No More Quiet Period for CBS

Les Moonves eyes 10 percent CPM hikes in upfront

Les Moonves on Wednesday broke his uncharacteristic silence, telling CBS Corp. investors that his sales team would look to secure the highest CPM increases in the upfront marketplace.

Speaking at the company’s first-quarter earnings presentation, the president and CEO predicted that this year’s upfront would share some DNA with the 2012-13 bazaar. “Pricing increases will look very similar to last year,” Moonves said, adding that CBS would look to secure rate hikes in the “high single- to low double-digit” range.

“And there you have it, the numbers you have been waiting for,” Moonves cracked, a nod to how anxious analysts have been to hear him thump his chest in time-honored fashion.

CBS last year led the upfront marketplace, landing 9 percent CPM increases on the way to booking some $2.65 billion in advance commitments. Moonves earlier that spring had agitated for hikes of 10 percent or greater.

While Moonves’ bluster was a return to form—in February, he joked that his sales department would murder him if he were to make another outsized prediction—it flies in the face of what media buyers have been saying in recent weeks. Suggesting that demand for broadcast inventory has reached its apogee, many senior TV buyers are saying that they are unlikely to write CPM premiums in excess of 6 percent.

Wall Street watchers are following the agencies’ lead. Barclays media analyst Anthony DiClemente said he sees similar pricing patterns, noting that CPMs in aggregate are likely to increase by 6 percent. DiClemente added that he believes that ratings king CBS will continue to outperform, booking 6.5 percent rate increases, while boosting dollar volume 10.5 percent to $2.93 billion.

Certainly, CBS has a lot going for it as it heads into the spring sell-off. It not only beats all comers in reach, averaging 12 million viewers per night, but it also has the crucial 18-49 and 25-54 demos all wrapped up.

Moonves’ remarks arrived a day after he took a few jabs at Barry Diller’s Aereo, which has been the subject of multiple lawsuits as broadcasters look to prevent it from retransmitting their signals without permission.

Speaking at the 2013 Milken Institute Global Conference, Moonves said Aereo’s business model amounted to little more than unarmed robbery. “It’s illegal—they’re taking our signal, they’re charging people for it, they’re not giving us any money,” Moonves said, adding that CBS will file another suit if the startup makes good on its threats to hang up a shingle in Boston.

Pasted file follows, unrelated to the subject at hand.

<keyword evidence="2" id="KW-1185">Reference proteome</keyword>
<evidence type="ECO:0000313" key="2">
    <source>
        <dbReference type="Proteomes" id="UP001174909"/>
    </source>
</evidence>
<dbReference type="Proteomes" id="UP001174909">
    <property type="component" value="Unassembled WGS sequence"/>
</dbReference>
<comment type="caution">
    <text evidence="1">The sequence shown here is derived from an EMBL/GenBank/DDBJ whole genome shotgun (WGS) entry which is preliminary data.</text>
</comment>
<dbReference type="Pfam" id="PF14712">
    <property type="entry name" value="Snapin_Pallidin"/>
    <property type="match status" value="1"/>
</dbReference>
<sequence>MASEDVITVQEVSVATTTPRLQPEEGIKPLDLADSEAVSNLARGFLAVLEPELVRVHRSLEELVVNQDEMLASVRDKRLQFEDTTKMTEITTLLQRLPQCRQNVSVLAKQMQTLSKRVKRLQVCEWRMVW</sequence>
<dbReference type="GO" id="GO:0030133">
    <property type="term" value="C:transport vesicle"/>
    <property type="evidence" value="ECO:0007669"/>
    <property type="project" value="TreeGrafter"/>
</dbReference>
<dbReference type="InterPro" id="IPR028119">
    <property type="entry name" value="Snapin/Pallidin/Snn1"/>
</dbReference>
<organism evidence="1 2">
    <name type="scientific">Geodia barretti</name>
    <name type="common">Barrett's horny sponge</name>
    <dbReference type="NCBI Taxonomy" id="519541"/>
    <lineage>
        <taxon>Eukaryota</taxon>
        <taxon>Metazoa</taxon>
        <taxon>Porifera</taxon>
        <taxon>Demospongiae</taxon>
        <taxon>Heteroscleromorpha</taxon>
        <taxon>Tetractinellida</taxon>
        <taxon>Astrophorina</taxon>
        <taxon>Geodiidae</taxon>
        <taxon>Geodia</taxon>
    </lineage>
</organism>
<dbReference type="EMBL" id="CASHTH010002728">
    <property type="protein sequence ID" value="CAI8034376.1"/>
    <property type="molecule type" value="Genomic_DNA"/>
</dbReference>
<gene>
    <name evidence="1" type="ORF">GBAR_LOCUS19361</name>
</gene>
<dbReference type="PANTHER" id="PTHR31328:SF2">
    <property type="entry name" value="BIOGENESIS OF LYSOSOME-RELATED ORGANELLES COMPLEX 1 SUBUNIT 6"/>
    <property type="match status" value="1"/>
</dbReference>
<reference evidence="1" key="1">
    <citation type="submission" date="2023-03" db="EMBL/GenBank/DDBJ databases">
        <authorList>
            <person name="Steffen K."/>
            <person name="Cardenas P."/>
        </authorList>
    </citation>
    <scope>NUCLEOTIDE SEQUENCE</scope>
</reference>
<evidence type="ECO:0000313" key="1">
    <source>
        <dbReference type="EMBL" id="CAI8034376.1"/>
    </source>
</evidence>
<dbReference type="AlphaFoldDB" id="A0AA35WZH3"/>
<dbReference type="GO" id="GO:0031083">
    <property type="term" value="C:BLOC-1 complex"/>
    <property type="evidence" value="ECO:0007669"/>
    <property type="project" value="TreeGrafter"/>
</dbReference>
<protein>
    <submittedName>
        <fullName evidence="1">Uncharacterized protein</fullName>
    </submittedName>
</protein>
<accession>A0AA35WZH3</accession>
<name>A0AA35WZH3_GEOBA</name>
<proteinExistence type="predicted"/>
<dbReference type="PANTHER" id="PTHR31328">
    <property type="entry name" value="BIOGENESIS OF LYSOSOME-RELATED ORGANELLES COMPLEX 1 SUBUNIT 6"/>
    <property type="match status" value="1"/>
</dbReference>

Although Moonves dismissed the validity of the Aereo proposition—“They’ve been in business for a year and a half and they have all of 2,000 subs…It’s nothing we lose sleep over”—he also intimated that he’d sooner dump the broadcast model altogether than allow Diller to hijack his signal.

“We’ve already spoken to the cable networks in New York and the New York area. We can do it in a few days and put it right there,” Moonves said. “If we go to cable, which we’ll do if we’re forced to, then there’s going to be 10 [percent] to 15 percent of America who won’t get our stations. And that’s not very good when they want to watch the NFL or they want to watch NCIS.”

When pressed to reveal if he actually believes that a jump to cable is in the cards, Moonves effectively reversed course. “I doubt it will come to that [because] I think we’re going to win legally,” he said. “If not, then once again, I don’t think they’re going to hurt us with 2,000 subs in New York City.”

Moonves went on to dismiss Aereo altogether, suggesting that the company was merely a phantom conjured up by Diller and an obsequious trade press. “Aereo is not a problem, [and] it’s gotten waaay blown out of proportion,” he said, noting that his antagonist has received media coverage that is wholly disproportionate to its actual merit. “You know, Barry Diller’s done what he likes to do, which is disrupt things, and he’s succeeded ‘cause everybody’s writing about it,” Moonves said. “There’s nothing that concerns us.”

The CBS capo also took a swing at the digital hordes aping broadcast’s legacy upfront model. “It’s sort of ironic. People having been saying the upfront…is such an antiquated system…and now the interactive guys are copying the network guys,” he said. “So maybe we’re not so old after all.”

Thanks in large part to the estimated $263 million in Super Bowl XLVII ad bookings, CBS saw Q1 ad sales revenue jump 8 percent versus the prior-year period. The company said scatter rates are now up in the double digits.

Net earnings came in at $463 million, up 22 percent from $394 million a year ago.

CBS presents its 2013-14 prime-time schedule on Wednesday, May 15, at New York’s Carnegie Hall.

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